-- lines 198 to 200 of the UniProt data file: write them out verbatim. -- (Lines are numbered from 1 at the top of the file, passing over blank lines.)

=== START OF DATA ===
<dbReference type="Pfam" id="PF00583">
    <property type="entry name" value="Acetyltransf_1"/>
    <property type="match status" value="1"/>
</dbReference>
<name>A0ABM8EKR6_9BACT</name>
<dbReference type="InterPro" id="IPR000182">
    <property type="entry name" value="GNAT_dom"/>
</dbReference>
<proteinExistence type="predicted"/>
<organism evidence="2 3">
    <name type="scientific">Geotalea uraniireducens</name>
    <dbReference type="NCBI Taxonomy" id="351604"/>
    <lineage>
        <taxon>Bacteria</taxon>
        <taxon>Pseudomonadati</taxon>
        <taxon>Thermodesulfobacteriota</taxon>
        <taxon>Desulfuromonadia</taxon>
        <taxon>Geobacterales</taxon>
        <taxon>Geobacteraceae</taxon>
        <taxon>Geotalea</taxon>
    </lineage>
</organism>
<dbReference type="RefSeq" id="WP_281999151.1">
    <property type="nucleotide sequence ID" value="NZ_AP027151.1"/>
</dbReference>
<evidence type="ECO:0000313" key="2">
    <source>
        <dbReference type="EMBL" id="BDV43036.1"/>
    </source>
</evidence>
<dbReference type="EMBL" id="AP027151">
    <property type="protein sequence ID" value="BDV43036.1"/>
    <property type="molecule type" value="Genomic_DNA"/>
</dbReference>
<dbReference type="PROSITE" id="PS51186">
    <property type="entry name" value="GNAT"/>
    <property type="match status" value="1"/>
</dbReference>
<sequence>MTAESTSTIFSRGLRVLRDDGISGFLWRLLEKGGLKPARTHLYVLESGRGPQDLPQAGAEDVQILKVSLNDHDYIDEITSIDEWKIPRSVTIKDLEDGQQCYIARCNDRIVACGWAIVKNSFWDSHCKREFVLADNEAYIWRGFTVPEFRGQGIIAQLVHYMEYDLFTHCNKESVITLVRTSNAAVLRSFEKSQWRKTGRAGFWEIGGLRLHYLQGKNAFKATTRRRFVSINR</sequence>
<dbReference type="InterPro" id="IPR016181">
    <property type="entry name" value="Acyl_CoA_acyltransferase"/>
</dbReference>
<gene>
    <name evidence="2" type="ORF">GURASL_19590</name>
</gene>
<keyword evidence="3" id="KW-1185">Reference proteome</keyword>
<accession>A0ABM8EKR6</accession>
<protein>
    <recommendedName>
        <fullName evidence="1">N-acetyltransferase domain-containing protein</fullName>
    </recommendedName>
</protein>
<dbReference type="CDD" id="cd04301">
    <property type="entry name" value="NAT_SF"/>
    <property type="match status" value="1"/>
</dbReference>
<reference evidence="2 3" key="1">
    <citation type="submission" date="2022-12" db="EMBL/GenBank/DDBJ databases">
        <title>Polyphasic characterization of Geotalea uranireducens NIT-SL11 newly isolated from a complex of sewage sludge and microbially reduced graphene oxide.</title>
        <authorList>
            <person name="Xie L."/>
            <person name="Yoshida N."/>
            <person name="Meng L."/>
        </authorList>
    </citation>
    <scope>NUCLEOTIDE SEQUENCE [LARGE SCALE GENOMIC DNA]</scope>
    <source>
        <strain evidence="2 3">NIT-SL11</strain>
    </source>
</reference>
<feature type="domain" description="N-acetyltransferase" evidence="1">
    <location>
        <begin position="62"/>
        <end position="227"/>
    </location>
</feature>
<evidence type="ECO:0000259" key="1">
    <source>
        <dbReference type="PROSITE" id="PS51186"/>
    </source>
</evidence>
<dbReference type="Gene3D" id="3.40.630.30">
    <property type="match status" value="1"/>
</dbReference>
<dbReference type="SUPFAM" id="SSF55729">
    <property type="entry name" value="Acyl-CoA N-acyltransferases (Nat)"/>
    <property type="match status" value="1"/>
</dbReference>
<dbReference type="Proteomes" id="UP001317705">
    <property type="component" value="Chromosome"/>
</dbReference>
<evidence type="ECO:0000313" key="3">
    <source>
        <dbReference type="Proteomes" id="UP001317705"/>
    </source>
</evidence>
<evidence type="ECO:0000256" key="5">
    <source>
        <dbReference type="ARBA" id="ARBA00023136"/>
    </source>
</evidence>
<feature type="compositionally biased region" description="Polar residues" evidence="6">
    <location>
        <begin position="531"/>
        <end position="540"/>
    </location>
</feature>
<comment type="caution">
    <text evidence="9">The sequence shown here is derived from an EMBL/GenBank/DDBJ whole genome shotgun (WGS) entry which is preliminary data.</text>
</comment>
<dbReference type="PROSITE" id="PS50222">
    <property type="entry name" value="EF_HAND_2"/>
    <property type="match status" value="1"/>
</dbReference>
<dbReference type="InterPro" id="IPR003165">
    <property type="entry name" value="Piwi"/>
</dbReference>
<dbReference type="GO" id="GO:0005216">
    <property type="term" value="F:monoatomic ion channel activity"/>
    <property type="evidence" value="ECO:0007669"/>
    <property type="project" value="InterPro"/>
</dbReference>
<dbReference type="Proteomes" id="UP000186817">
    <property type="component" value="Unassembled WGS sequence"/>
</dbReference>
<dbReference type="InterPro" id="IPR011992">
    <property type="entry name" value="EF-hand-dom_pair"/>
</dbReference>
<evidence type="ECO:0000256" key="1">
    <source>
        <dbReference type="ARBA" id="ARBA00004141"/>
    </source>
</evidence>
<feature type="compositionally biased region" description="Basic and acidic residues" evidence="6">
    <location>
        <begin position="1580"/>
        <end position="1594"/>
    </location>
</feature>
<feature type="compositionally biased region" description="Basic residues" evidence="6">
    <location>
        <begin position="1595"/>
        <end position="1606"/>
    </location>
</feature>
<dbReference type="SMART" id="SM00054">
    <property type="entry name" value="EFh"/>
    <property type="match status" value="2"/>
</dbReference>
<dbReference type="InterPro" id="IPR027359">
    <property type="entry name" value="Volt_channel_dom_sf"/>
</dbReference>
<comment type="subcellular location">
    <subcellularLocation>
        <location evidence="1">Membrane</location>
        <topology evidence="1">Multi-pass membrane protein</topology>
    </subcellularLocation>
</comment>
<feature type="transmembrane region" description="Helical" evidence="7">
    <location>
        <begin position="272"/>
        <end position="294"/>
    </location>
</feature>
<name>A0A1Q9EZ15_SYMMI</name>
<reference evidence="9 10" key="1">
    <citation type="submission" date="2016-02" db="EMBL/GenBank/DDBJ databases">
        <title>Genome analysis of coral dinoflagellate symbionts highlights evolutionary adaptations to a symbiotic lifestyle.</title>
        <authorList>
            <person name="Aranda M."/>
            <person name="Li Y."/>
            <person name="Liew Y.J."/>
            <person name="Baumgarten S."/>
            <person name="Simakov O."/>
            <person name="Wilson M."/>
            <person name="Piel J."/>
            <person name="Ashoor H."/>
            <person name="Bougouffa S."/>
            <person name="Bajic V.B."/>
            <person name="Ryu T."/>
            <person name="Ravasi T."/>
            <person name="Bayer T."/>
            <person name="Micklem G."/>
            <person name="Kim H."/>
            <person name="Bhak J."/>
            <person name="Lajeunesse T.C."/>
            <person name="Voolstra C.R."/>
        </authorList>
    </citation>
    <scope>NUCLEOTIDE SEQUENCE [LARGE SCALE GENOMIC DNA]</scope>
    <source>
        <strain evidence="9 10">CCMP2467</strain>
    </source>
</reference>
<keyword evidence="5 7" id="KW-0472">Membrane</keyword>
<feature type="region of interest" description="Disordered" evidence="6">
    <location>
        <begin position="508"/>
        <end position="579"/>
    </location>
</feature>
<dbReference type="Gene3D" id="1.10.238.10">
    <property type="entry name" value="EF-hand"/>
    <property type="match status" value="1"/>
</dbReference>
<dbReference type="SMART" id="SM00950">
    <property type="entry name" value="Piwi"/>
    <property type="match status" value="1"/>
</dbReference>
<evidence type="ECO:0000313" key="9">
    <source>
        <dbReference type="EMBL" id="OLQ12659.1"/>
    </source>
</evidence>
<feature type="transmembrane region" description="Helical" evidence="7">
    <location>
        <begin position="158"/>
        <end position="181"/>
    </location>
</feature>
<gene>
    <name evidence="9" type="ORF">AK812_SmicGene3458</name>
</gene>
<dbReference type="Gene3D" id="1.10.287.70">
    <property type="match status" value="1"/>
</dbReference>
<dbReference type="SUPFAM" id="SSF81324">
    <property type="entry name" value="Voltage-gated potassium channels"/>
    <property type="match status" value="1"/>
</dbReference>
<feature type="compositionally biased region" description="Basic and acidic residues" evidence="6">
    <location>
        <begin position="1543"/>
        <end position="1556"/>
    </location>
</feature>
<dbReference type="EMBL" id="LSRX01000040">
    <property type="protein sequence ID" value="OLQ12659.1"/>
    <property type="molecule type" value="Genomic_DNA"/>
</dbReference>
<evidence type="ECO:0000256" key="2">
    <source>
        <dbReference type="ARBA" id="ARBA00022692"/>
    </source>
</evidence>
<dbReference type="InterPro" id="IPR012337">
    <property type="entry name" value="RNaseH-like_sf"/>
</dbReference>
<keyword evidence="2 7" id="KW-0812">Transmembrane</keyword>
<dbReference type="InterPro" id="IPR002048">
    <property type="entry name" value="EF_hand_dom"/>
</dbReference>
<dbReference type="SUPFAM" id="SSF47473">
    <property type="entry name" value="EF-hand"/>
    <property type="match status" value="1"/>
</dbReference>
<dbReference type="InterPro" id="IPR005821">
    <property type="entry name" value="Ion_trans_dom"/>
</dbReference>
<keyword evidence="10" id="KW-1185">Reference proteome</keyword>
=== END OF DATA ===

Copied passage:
        <begin position="508"/>
        <end position="579"/>
    </location>